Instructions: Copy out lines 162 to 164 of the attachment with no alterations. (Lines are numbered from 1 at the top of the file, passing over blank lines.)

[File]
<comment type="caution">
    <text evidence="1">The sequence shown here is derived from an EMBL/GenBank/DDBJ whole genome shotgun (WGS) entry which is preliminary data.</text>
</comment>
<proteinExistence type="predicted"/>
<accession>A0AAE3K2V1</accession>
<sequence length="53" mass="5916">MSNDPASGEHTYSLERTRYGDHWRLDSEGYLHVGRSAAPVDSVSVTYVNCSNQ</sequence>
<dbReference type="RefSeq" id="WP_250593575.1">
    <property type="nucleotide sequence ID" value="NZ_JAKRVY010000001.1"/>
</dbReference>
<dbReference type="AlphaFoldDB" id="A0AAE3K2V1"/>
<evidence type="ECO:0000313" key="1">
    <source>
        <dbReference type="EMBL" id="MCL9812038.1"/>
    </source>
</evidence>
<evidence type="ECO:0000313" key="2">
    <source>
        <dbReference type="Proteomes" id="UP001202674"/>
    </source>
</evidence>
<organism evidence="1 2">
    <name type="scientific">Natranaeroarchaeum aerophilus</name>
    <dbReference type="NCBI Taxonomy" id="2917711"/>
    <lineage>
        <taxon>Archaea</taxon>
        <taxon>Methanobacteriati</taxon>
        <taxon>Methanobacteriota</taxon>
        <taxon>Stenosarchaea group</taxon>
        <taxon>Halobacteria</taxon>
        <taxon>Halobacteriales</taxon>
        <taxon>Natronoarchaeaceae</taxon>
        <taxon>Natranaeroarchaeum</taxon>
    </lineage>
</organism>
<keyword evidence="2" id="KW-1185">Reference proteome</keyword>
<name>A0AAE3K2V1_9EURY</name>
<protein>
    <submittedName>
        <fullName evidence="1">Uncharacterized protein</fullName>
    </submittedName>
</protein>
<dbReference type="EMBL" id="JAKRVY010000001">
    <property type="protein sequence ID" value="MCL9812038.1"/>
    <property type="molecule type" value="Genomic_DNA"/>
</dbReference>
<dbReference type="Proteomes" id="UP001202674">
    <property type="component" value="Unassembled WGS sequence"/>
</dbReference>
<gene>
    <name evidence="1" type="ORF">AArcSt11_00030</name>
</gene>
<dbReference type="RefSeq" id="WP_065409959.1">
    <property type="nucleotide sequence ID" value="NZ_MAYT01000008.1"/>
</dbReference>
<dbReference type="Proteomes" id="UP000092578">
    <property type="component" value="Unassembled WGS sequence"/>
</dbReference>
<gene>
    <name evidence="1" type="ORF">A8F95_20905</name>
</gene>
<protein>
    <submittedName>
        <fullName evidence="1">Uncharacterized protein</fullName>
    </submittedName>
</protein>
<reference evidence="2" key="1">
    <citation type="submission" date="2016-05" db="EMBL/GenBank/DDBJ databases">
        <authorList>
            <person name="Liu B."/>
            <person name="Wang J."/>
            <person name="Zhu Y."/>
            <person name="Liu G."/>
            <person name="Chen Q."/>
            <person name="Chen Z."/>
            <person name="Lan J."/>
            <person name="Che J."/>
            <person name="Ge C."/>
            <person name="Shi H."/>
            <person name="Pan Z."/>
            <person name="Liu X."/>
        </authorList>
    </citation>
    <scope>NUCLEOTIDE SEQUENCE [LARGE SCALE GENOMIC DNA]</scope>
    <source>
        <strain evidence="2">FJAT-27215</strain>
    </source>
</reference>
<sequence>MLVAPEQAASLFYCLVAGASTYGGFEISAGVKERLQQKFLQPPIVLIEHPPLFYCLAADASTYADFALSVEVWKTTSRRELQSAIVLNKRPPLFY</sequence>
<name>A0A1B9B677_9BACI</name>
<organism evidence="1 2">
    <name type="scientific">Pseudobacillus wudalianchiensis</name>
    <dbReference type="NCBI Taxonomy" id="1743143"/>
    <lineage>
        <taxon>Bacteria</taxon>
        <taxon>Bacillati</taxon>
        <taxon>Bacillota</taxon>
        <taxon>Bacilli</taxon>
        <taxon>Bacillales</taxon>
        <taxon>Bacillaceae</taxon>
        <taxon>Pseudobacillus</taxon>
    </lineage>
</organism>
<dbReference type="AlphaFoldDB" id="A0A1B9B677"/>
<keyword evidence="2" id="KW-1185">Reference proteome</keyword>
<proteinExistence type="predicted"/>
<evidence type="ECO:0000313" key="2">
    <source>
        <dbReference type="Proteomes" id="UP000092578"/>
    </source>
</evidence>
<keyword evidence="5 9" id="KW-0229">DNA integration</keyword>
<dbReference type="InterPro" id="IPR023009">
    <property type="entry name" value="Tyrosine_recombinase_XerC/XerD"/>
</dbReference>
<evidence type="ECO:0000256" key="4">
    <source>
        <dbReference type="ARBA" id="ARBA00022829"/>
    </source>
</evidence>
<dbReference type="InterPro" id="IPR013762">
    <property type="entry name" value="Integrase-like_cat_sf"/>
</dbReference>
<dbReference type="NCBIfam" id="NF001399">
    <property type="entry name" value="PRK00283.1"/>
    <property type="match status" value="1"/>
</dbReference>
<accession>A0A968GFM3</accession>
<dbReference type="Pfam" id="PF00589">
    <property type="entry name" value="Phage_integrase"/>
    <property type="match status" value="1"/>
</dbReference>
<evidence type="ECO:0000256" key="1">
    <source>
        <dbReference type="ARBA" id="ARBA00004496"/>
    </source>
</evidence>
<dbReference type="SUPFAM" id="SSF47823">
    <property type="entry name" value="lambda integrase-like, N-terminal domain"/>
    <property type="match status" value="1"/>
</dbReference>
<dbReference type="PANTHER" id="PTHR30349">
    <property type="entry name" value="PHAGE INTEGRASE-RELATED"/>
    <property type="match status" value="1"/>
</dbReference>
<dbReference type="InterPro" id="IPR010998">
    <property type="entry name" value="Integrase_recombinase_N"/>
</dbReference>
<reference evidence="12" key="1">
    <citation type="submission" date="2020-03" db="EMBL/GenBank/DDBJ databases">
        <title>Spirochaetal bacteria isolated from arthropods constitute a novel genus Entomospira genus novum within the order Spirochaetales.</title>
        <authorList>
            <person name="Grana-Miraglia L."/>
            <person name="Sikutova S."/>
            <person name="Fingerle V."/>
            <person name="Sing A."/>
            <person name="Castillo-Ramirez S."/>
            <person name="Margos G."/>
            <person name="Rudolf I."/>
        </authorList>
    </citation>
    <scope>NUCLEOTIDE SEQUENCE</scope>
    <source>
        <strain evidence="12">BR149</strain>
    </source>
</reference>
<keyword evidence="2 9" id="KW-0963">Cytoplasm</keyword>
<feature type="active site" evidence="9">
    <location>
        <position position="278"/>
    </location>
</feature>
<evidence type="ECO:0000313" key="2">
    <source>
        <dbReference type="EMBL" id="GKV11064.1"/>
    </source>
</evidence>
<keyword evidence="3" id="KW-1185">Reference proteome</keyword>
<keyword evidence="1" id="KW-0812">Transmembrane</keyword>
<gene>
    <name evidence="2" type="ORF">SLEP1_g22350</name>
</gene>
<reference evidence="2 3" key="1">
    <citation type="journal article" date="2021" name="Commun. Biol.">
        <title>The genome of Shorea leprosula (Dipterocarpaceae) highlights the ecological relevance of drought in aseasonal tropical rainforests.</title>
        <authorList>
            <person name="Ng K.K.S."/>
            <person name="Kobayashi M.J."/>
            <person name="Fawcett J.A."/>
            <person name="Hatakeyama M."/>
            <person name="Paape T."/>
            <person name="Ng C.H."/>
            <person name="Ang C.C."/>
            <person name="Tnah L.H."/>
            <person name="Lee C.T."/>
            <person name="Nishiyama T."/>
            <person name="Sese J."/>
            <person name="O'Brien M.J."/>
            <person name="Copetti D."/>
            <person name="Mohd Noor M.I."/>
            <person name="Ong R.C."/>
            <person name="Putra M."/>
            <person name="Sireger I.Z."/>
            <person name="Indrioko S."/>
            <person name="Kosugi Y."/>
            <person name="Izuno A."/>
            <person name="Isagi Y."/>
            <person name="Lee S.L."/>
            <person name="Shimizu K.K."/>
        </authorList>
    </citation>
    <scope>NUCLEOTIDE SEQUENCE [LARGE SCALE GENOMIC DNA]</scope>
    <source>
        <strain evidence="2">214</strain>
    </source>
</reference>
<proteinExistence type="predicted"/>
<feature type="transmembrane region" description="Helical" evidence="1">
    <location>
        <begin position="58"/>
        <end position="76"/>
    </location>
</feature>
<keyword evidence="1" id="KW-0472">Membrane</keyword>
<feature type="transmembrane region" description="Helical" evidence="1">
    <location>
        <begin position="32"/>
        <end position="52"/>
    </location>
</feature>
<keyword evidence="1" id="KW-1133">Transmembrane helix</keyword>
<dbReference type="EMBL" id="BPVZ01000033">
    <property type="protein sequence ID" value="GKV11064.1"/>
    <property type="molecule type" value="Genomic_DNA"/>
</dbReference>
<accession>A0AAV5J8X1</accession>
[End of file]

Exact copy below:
    <source>
        <strain evidence="12">BR149</strain>
    </source>